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"I'm fascinated by the psychological aspects of crime. When a person is cornered, they do unimaginable things - things that they think they would never do. There is this single moment when a person becomes susceptible to committing a crime. To explore these things is to explore the whole of human psychology."

--Author Natsuo Kirino

Photo credit: Makoto Watanabe

Natsuo Kirino, the second of three children, moved to Tokyo with her family when she was 14. Married at 24, when she became a mother at 30 she began writing and at 41 made her major debut on the Japanese literary stage. Since then she has written 13 novels and three volumes of short stories. A graduate of the law department of Seikei University, Kirino had a variety of jobs before she came to writing. Beginning with romance novels of the 'bodice-ripper' variety, Kirino quickly migrated to hard-boiled crime where she has had immense success.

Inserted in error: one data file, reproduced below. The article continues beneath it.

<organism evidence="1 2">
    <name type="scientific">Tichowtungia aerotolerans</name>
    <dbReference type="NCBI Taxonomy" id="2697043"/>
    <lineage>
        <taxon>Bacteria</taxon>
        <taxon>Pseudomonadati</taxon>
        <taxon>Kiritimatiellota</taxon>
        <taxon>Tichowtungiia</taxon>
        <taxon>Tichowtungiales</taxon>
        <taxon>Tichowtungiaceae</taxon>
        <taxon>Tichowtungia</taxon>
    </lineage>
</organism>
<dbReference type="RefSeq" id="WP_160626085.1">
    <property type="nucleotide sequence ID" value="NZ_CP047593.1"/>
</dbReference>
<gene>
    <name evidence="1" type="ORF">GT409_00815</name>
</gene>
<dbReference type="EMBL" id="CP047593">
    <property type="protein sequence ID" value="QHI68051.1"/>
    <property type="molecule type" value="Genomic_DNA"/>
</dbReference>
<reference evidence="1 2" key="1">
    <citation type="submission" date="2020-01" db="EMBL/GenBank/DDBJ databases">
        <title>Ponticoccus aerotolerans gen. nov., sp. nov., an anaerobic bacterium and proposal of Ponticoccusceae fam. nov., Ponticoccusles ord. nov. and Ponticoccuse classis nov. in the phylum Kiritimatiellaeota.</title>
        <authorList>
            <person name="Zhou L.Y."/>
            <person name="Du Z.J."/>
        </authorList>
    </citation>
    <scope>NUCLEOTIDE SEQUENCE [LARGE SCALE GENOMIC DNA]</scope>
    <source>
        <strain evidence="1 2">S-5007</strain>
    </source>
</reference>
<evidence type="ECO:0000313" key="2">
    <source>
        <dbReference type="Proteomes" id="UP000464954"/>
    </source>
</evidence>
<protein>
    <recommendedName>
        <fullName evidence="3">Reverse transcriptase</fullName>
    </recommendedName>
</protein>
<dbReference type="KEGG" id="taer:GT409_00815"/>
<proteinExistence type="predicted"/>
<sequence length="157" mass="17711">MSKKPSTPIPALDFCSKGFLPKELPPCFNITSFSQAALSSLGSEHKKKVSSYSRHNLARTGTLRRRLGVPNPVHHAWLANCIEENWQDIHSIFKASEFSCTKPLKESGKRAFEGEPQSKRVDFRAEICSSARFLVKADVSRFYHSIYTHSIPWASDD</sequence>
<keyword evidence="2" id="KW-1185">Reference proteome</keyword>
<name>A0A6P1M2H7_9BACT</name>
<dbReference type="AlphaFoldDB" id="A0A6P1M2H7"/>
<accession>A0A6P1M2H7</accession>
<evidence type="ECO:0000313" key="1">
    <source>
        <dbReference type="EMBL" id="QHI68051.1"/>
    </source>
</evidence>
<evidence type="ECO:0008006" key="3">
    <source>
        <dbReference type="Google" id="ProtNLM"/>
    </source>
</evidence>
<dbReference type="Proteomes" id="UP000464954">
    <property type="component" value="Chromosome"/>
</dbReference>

Kirino's Out is the first of her books to be translated into English. "The reaction to Out was one of shock. Men were very shocked that a wife could kill her husband, but the most shocking part of it for many people is that it's written by a married woman who has a family and a child," she says.

Out's four main characters are representations of women in modern Japanese society. "In Japan, gender roles are fairly rigid," explains Kirino. "Masako is a symbol of Japanese women who cannot be promoted in society. Kuniko represents the rampant consumerism Japan went through in the 1980s. Yoshie lives in poverty, and takes care of her ailing mother-in-law, and Yayoi is the typical housewife in the family, always less than the man."

Kirino researches her stories carefully, always visiting the places in which they are set "so I know how the wind blows, how the asphalt feels". For Out, she researched dismemberment murder cases. While doing so she discovered that there have been a number of women responsible for these kinds of crimes, "perhaps largely because corpses are too heavy for women to carry."

Kirino's only book in English is Out. Grotesque and Soft Cheeks are both being translated into English, with no set North American release dates.

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